# Experiment initialization

Throughout the documentation, the YAML file for initialization will be referred to as init.yaml.

Note

This method is required even if images/videos are includes in a ZIP file (as described in YAML file with ZIP file). Uploading a ZIP file only modifies the targets “key” in the YAML file.

Now, let’s describe three methods on how to launch this experiment:

## Experiment initialization with YAML file

“YAML files” must obey a standard; see for a (human-readable) description of the specification https://learnxinyminutes.com/docs/yaml/. To see if your YAML is valid, go to https://yamlchecker.com/. Here’s an example init.yaml YAML file for initialization:

# file: init.yaml
targets: ["l", "<i>kildow</i>", "t", "<i>ligety</i>"]  # or uploaded via ZIP file
html:
instructions: Select the item on the bottom most similar to the item on the top.
debrief: Thanks! Use the participant ID below in Mechnical Turk.
max_queries: 100


This file will initialize a basic experiment. By default, Salmon will do the following:

• Use random sampling. This is a very simple configuration – but it may not be what you want. Relevant FAQs:

• Ask 50 questions before showing the participant ID.

• Embed into $$d=2$$ dimensions if active samplers are specified.

More documentation on customizing these fields can be found in Sampler configuration and Frontend customization, and the defaults for instructions/debrief can be found in HTML. To do anything fancier, additional configuration is required. Here’s a basic example:

# file: init.yaml
targets: ["l", "<i>kildow</i>", "t", "<i>ligety</i>"]  # or uploaded via ZIP file
html:
max_queries: 100
samplers:
ARR: {"random_state": 42}
Random: {}
sampling:
probs: {"ARR": 85, "Random": 15}
common:
d: 3  # embed into 3 dimensions for all active samplers


The samplers controls which methods get to choose queries, and sampling controls how multiple samplers interact (i.e., how should a sampler be chosen?) More documentation can be found at Sampler configuration.

Complete details on the YAML file are at at Config. Examples of these files are in salmon/examples. A complete example is available at salmon/examples/complete.yaml.

## YAML file with ZIP file

Uploading a ZIP file for targets/stimuli is a small addition to “Experiment initialization with YAML file.” The only difference is that uploading a ZIP file overwrites and configures the targets key for you (so it’s not necessary to specify the targets key when uploading a ZIP file).

Here are the choices for different files to include in the ZIP file:

• A single CSV file. Each textual target should be on a new line.

• A bunch of images/videos. Support extensions:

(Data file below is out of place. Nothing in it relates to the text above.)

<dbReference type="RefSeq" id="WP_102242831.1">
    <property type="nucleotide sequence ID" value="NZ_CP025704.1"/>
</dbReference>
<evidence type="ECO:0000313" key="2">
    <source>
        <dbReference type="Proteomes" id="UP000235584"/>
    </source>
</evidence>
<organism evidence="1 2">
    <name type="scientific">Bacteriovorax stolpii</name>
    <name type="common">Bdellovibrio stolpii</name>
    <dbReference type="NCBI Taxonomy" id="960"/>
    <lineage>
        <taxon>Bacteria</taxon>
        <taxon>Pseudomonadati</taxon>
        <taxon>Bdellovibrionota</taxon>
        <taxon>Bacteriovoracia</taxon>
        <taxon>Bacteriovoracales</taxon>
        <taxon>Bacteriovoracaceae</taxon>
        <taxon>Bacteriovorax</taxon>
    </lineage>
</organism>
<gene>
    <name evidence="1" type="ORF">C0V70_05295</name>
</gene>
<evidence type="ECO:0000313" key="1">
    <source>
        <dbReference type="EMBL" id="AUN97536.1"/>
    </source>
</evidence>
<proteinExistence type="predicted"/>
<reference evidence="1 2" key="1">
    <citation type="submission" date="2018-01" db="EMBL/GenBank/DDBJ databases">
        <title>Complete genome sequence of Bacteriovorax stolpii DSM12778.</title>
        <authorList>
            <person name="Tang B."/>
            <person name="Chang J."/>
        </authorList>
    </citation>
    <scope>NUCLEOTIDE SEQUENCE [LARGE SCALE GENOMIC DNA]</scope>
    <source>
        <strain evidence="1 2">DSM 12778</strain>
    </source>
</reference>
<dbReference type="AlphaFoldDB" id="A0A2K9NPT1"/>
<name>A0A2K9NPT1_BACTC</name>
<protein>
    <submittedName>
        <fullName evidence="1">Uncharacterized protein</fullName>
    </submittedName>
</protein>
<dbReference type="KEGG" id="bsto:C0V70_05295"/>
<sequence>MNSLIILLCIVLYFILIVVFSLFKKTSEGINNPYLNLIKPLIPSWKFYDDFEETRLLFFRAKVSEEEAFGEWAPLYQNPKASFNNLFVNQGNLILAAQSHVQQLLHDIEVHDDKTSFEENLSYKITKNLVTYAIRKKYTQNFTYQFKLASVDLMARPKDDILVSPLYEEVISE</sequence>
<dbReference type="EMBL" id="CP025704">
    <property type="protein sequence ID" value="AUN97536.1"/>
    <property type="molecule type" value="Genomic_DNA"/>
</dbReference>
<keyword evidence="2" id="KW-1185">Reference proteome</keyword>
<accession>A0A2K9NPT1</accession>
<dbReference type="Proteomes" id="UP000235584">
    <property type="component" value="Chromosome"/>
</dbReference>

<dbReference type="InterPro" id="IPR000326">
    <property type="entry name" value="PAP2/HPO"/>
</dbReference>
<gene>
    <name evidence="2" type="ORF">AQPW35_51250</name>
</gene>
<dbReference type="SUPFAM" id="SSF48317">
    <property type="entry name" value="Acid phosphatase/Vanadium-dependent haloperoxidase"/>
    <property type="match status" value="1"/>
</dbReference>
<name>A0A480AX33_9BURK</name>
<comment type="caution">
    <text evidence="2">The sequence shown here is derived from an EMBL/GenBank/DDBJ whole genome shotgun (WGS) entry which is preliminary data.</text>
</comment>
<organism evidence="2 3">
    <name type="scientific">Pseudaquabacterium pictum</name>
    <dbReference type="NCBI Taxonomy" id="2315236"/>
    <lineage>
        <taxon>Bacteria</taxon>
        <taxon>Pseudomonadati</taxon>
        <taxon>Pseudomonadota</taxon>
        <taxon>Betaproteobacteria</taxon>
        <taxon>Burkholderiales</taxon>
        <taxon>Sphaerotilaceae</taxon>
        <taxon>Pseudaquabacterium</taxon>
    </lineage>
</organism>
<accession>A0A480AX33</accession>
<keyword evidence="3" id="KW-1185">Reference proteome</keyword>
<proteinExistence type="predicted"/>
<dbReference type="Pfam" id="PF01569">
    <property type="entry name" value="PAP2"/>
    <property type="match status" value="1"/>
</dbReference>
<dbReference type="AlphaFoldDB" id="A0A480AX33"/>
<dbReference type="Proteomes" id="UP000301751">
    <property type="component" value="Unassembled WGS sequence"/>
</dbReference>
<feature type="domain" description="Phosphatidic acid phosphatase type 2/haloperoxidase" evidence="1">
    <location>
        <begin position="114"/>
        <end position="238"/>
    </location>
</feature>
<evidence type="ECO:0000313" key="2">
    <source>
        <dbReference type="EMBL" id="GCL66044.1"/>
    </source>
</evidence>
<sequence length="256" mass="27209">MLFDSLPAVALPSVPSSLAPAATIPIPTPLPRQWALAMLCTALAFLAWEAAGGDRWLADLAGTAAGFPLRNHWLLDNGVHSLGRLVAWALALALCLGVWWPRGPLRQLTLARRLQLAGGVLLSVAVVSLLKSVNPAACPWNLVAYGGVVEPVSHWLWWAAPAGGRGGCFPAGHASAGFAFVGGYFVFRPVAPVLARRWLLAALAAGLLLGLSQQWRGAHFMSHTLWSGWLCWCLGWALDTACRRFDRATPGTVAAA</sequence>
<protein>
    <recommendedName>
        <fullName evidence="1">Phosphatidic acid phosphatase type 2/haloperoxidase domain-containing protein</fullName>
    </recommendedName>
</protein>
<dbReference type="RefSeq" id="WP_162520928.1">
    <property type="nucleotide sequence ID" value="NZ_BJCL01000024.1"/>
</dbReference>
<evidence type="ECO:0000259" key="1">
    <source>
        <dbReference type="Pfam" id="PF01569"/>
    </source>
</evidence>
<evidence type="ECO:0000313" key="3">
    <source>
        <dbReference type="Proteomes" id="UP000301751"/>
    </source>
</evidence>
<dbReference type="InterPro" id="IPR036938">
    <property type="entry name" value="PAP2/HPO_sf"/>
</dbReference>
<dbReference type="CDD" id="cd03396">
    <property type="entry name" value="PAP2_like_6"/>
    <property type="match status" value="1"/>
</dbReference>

• Videos: mp4, mov

• Images: png, gif, jpg, jpeg

A YAML file must be uploaded describing the experiment in addition to including the targets in the ZIP file. Let’s walk through two examples, both with uploading a bunch of images with skiers. Both cases will use this init.yaml file:

# file: init.yaml
html:
instructions: >  # multi-line YAML string
Select the <i>comparison</i> item on the bottom that
is most similar to the <i>target</i> item on the top.
debrief: <b>Thanks!</b> Use the participant ID below in Mechanical Turk.
max_queries: 100


Note

Uploading a ZIP file completely replaces any specification of the targets key above. This means that it is not necessary to specify the targets key when a ZIP file is uploaded because it will be specified automatically.

### Images/videos

If I had all these images in a ZIP file (say skiers.zip), I would gather all the images into a ZIP file. On macOS, that’s possible by selecting all the images then control-clicking and selecting “Compress items.” On the command line, the command zip targets.zip *.jpg *.png will collect all JPG/PNG images into targets.zip.

### Text targets

This is a valid CSV file that will render textual targets:

# file: targets.csv. Zipped into targets.csv.zip and uploaded.
Bode Miller
Lindsey Kildow
Mikaela Shiffrin
<b>Ted Ligety</b>
Paula Moltzan
Jessie Diggins


Again, every line here is valid HTML, so the crowdsourcing participant will see bolded text for “Ted Ligety.” That means we can also render images:

# file: targets.csv. Zipped into targets.csv.zip and uploaded.

The dashboard offers a link to download the experiment on the dashboard (that is, at http://[url]:8421/dashboard). This will download a file called exp-[date]-vX.Y.Z.rdb. Do not delete the numbers X.Y.Z!